“Cast your bread upon the waters,” says the teacher in Ecclesiastes, “and after many days you will find it again.”

I’ve quoted this verse innumerable times to various artists and songwriters, hoping to provide a measure of encouragement in a craft that often feels like flinging crumbs at the sea. The truth is that I have a hard time believing it myself, even after years of being encouraged at the hands of great artists. My susceptibility to lies means that work often seems futile when I’m on the other side of the song, holding the pen or the guitar in my own hands. And yet.

“Thank you for your ministry,” they said, lounging happily in their Adirondack chairs.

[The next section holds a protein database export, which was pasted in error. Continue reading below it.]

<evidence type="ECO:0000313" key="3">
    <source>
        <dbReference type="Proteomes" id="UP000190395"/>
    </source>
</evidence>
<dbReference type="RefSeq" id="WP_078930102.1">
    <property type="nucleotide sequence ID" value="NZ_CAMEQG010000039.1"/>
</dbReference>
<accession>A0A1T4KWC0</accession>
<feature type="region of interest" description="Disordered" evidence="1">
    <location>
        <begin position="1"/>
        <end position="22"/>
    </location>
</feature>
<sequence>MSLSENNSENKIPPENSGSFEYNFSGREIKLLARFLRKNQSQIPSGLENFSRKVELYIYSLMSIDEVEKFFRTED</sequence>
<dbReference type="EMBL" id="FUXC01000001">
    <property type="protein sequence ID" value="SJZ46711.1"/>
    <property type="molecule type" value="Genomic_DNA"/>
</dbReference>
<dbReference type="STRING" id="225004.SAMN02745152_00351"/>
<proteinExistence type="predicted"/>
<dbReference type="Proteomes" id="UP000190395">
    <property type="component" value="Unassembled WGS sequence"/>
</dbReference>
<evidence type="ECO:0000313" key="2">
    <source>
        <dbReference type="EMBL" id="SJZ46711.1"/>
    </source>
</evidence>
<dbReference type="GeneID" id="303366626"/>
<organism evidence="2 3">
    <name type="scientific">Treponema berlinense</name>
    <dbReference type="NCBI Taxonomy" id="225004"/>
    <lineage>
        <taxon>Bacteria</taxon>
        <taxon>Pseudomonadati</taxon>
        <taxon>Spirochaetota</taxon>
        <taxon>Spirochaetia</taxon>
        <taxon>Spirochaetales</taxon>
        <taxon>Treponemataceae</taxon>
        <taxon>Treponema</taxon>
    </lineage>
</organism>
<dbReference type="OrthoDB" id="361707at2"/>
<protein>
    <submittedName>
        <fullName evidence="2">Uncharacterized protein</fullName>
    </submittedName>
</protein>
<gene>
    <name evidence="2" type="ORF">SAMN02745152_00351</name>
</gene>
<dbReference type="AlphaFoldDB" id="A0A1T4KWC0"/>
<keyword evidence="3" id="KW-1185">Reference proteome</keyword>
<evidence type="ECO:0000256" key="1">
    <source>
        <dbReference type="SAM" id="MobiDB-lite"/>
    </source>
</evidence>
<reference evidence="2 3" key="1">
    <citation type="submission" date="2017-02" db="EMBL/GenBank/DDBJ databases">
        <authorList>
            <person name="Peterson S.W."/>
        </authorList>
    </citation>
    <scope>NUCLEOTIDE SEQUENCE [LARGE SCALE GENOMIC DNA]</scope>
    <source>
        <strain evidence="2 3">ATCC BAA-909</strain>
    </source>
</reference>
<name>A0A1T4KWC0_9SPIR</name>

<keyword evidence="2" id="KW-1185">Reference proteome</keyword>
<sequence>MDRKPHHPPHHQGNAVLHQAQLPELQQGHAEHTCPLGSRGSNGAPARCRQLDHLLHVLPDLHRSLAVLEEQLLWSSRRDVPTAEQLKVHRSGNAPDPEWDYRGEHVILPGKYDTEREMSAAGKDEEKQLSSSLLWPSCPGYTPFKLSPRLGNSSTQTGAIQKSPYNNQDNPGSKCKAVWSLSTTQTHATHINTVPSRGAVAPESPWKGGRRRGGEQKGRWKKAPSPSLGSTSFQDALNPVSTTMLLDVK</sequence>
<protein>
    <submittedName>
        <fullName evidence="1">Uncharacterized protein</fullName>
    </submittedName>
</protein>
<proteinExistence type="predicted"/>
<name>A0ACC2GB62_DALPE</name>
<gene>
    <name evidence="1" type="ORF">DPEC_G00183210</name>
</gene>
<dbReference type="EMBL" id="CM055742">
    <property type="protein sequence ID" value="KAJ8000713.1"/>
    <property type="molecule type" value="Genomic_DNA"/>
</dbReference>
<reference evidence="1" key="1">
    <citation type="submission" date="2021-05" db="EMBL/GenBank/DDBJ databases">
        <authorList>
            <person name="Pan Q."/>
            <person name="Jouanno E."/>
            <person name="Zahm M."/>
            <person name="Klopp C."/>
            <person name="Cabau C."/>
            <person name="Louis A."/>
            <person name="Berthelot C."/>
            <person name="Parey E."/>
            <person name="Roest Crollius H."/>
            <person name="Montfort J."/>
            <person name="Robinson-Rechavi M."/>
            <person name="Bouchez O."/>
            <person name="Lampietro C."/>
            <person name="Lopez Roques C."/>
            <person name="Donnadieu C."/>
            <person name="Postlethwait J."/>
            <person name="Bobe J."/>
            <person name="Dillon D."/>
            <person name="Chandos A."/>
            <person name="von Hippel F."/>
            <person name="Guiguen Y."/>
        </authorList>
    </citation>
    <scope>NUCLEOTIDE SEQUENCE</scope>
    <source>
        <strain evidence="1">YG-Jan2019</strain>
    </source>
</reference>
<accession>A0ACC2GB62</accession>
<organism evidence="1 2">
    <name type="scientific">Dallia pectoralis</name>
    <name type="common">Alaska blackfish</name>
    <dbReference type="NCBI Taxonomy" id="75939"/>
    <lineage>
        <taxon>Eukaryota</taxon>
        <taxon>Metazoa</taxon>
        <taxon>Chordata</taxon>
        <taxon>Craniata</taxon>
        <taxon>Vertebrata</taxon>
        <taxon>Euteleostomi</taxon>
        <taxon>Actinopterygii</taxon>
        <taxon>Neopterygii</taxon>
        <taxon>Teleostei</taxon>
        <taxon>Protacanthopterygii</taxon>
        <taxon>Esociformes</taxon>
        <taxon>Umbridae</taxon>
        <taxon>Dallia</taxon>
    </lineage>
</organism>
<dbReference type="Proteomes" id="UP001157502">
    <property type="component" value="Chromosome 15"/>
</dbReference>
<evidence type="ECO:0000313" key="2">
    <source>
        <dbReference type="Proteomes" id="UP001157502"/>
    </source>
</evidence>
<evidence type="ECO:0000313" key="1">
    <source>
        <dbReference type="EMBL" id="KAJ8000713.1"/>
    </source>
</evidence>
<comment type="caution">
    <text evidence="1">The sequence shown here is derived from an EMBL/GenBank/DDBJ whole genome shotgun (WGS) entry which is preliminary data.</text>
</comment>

Older people (an increasingly thinning category as I age) tend to say things that ring true. I don’t know what my songs or anyone else’s songs did for these folks. I may never know. What I do know is that I strung together a few words and some chords. In some strange, human way, it made sense to me at the time. Thanks be to God, it made sense to someone else, too. The current between us is hidden, but it is nonetheless present. Lights, strung through the empty air of a chapel atop a hill. The wind blows where it will.

Escape to the Lake will be happening this year at Cedar Lake, IN, August 8-11! Get your tickets now at Escapetothelake.net. This year will feature Sara Groves, Mike Farris, Eric Peters, Giants & Pilgrims, and a whole host of other amazing artists. Adam Whipple will also be there, hovering over a receptacle of coffee like a moth to a flame.

1 Comment

  1. Heidi Wheeler
    Mar 24, 2016

    This was absolutely beautiful, Adam. I love this piece, it captured so much of what is in Josh and my hearts. Thank you for your ‘ministry” of writing, too. 🙂